My mistake was this. I saw his chosen way of life, the entertainment business and the city and the way of dealing with people that goes along with those things as morally wrong. I saw his perception of people and his thoughts as wrong. As damage. As harm and hurt and negativity. I didn’t even know it; I had blinders on – I simply saw it as a weakness, as something I could cure, and heal. I would think “oh, he doesn’t really mean that.” when he would say something I saw as damaged. I’m now knowing that he meant it. His life choices show me that he meant it. It wasn’t damage, it was *Who he was!* he was telling me ALL ALONG, and I thought I was being kind and forgiving by denying this person his reality! By gently pushing past it, whenever he would declare how he saw people or saw the world; by ignoring it as if it was inconsequential and would change once he became the “good” I saw in him, I was so fully in my own construct of the world, that I couldn’t see I was denying someone his entire reality. I was calling it poison, simply because it was air I can’t breathe!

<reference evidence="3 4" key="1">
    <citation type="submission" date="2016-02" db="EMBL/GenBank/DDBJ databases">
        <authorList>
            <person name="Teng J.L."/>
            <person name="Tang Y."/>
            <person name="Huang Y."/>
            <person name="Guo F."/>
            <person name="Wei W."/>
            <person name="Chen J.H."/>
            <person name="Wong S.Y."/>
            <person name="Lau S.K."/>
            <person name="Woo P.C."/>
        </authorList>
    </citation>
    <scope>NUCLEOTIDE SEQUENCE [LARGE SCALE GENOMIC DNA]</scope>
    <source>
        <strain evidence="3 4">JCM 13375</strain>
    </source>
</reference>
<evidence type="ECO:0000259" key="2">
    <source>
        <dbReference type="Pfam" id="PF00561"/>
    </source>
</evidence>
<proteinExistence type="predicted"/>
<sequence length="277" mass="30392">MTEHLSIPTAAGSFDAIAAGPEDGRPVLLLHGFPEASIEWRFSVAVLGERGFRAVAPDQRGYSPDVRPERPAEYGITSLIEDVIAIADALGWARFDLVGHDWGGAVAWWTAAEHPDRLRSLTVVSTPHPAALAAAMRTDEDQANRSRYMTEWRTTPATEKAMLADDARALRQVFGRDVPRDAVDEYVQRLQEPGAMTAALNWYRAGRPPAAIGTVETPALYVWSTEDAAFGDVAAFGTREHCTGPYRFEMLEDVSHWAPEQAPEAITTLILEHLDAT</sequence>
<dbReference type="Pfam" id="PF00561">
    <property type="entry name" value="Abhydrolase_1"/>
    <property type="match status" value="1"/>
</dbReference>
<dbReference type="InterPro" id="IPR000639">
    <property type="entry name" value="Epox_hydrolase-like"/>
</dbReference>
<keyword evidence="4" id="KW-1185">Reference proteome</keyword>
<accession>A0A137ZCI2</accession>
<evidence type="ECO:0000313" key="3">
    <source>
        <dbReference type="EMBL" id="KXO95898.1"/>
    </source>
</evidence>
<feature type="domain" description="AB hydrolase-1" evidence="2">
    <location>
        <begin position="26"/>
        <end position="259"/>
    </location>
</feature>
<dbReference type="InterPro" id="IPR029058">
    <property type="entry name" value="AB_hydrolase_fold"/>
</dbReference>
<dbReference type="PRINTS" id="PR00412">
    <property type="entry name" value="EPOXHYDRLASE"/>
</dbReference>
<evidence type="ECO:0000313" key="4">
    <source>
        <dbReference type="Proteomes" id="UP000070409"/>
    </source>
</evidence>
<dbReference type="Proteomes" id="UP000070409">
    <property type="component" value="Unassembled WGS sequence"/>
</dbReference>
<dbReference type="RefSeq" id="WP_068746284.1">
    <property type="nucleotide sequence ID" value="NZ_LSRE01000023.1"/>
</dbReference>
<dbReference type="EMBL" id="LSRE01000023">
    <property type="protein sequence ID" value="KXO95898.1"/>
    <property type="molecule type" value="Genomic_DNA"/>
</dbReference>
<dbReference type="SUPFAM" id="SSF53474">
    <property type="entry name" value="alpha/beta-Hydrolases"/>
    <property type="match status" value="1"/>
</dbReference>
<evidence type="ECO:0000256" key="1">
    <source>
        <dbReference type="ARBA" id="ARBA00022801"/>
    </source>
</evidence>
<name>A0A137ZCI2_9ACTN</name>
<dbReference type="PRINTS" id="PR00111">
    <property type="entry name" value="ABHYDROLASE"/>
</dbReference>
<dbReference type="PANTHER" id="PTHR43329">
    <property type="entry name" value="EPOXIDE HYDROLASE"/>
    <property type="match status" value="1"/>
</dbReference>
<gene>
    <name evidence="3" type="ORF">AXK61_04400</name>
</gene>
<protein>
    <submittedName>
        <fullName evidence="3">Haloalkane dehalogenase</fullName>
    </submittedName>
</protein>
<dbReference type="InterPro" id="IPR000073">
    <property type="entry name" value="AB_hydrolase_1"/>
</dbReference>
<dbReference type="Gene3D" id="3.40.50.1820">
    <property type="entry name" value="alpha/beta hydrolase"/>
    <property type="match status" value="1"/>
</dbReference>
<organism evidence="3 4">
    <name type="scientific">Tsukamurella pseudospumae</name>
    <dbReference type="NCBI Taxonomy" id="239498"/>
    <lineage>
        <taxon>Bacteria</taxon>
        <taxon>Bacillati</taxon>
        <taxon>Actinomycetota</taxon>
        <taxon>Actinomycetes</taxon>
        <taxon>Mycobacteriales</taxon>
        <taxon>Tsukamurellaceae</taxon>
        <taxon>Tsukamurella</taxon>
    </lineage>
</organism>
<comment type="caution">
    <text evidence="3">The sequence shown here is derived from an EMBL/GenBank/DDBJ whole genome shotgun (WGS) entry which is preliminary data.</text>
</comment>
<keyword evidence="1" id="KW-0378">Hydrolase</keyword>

IN my eyes, this was a man of great integrity and kindness, with a beautiful, idealistic heart. So I thought I could heal and help him overcome his way of seeing people. I thought I could heal and help his life, which in my eyes was full of strife and battles, never ending anger and distrust-stories. I saw him a certain way, and I held him in that.
He saw me a certain way, my potential, and he held me in that.
I thought I could heal that, and bring peace and calming waters. He thought he could heal my gentle introversion, and make me the snow-white-wonderwoman fighting perfect princess that he saw me to be.
I hated when he said my goofy, Lucille Ball qualities were damage I didn’t have to hold myself in. I wanted him to laugh and love my goofiness.
He hated when I said his “tank in a bunker inside a concrete fortress” was damage that could be healed. He wanted to be strong, feeling-proof, and victorious at all costs.
This man doesn’t want “peace and calming waters.” He has expressed that he’s bored by serenity. Those things were a judgment on my part. I thought that universally, all people wanted peace and serenity, and the kind of connection I desire to live in.
They don’t. They don’t!